Should San Francisco Giants ban culturally insensitive items from the ballpark?

The San Francisco Giants could become the first team in Major League Baseball to implement rules banning fans from wearing culturally insensitive apparel to ballgames, according to a July 8 report from USA Today.

After a fight almost broke out last month during the Giants' Native American Heritage Night, team higher-ups are thinking about creating stricter policies to ensure a safe, friendly environment for all fans who attend games at AT&T Park in San Francisco.

According to multiple reports, a group of Native Americans who attended the Giants' Native American Heritage Night last month felt disrespected and offended by a group of gentlemen who were passing around a fake Indian headdress. The Native American men apparently confronted the group about it, telling them it was disrespectful. Security stepped in before a fight broke out, but it still made for an uncomfortable situation.

The Giants are now working on a policy that could keep culturally insensitive items out of the ballpark. Team officials say the Giants already have rules against fans using vulgar language and holding up signs with obscene language, but the current policies will be expanded to eradicate culturally insensitive language and attire from making their way into AT&T Park.

San Francisco higher-ups deserve props for being proactive in squashing potential feuds and fights between groups of fans. Its clear team officials are coming from a good place when considering this move. Most people come to the ballpark looking to have a good time and not to cause trouble, so the Giants are simply trying to make sure all their fans enjoy a safe environment without the threat of any fights breaking out. However, they need to be careful when it comes to adopting an expanded dress code for fans.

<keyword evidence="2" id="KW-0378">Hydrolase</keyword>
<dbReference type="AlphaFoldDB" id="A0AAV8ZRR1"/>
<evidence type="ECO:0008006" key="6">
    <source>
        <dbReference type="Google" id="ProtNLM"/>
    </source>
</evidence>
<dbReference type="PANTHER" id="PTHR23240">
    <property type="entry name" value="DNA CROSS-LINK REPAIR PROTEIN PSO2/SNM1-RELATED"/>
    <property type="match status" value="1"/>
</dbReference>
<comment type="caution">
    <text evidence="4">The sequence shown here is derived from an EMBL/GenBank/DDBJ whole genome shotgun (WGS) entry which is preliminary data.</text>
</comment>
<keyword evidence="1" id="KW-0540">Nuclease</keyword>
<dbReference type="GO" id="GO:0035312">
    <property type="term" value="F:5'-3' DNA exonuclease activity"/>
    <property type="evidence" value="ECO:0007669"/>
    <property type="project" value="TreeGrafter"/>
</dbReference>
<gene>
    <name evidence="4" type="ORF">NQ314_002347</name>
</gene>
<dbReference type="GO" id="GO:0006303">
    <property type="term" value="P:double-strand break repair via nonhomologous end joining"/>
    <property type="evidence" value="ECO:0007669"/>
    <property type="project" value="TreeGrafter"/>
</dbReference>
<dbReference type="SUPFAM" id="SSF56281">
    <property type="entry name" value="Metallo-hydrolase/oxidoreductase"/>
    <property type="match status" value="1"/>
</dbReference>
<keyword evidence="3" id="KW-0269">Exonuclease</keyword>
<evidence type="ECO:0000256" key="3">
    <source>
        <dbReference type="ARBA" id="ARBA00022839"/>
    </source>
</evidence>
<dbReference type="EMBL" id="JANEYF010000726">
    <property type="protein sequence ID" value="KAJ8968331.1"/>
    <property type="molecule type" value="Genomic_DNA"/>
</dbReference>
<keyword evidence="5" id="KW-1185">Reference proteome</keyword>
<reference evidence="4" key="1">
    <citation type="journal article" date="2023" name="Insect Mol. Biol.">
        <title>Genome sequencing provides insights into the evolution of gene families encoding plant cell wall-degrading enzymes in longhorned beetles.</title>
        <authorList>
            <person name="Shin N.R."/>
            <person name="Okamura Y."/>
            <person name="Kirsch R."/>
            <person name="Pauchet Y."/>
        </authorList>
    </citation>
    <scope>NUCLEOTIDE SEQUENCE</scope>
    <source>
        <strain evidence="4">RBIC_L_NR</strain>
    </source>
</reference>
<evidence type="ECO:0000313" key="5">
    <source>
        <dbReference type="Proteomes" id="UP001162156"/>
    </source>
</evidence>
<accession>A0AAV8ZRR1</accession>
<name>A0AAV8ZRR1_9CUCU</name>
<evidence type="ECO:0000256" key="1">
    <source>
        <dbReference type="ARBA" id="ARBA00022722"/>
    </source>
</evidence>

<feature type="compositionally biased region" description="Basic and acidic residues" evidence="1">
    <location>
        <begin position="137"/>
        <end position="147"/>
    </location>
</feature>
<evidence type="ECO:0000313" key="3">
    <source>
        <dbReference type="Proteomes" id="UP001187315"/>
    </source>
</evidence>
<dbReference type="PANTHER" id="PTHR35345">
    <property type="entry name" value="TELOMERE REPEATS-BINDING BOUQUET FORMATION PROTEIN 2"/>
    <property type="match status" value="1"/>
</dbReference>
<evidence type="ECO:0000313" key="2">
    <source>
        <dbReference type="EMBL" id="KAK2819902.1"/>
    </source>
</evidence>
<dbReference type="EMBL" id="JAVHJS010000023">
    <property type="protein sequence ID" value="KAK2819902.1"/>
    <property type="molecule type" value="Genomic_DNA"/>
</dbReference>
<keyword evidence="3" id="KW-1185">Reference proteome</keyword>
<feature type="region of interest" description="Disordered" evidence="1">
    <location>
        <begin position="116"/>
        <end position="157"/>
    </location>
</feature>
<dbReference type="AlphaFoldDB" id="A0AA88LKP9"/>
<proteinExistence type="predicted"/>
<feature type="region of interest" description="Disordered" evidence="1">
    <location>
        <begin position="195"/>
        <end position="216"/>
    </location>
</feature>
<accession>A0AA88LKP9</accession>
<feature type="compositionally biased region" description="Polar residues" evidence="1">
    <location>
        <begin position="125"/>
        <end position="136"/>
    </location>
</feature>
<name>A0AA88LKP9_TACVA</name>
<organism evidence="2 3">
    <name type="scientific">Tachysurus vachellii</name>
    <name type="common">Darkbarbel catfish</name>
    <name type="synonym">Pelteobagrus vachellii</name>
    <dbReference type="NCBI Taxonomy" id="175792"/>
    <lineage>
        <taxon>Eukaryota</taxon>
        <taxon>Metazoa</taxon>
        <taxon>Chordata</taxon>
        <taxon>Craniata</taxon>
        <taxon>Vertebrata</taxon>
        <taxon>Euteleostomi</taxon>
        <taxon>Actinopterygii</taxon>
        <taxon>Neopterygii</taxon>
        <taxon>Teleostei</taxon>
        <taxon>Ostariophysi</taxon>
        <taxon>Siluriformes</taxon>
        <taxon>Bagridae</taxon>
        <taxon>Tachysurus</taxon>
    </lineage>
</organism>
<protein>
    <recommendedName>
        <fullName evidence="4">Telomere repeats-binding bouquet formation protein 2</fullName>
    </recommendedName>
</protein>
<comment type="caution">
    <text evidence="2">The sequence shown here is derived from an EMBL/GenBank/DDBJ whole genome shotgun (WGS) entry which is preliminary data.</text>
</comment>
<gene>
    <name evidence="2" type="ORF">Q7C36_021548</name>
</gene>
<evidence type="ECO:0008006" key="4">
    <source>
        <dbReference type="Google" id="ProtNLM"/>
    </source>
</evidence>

Here's the thing: It's completely subjective what items actually are culturally insensitive. There's a fine line between what is and isn't appropriate to wear at a ballgame, so security may have a difficult time enforcing the new policy unless the specific items they don't want in the ballpark are officially listed.

For instance, some folks might be offended if a group shows up to Mexican Heritage Night wearing sombreros, while others might consider such apparel to be a tribute to Mexican heritage. The same goes for an Indian headdress, which were typically worn by the most brave, powerful members of a tribe. Some may be offended by people wearing a traditional Indian headdress to a game, while others may consider it a sign of respect or honoring Indian heritage. Due to the subjective nature of such items, it will be tough for security to enforce.

At the end of the day, stadiums and team officials are well within their rights to set ground-rules for the people who use their facilities. An expanded dress code to eliminate culturally insensitive language from the ballpark is a great idea, so long as the actual written policy is clear to all fans.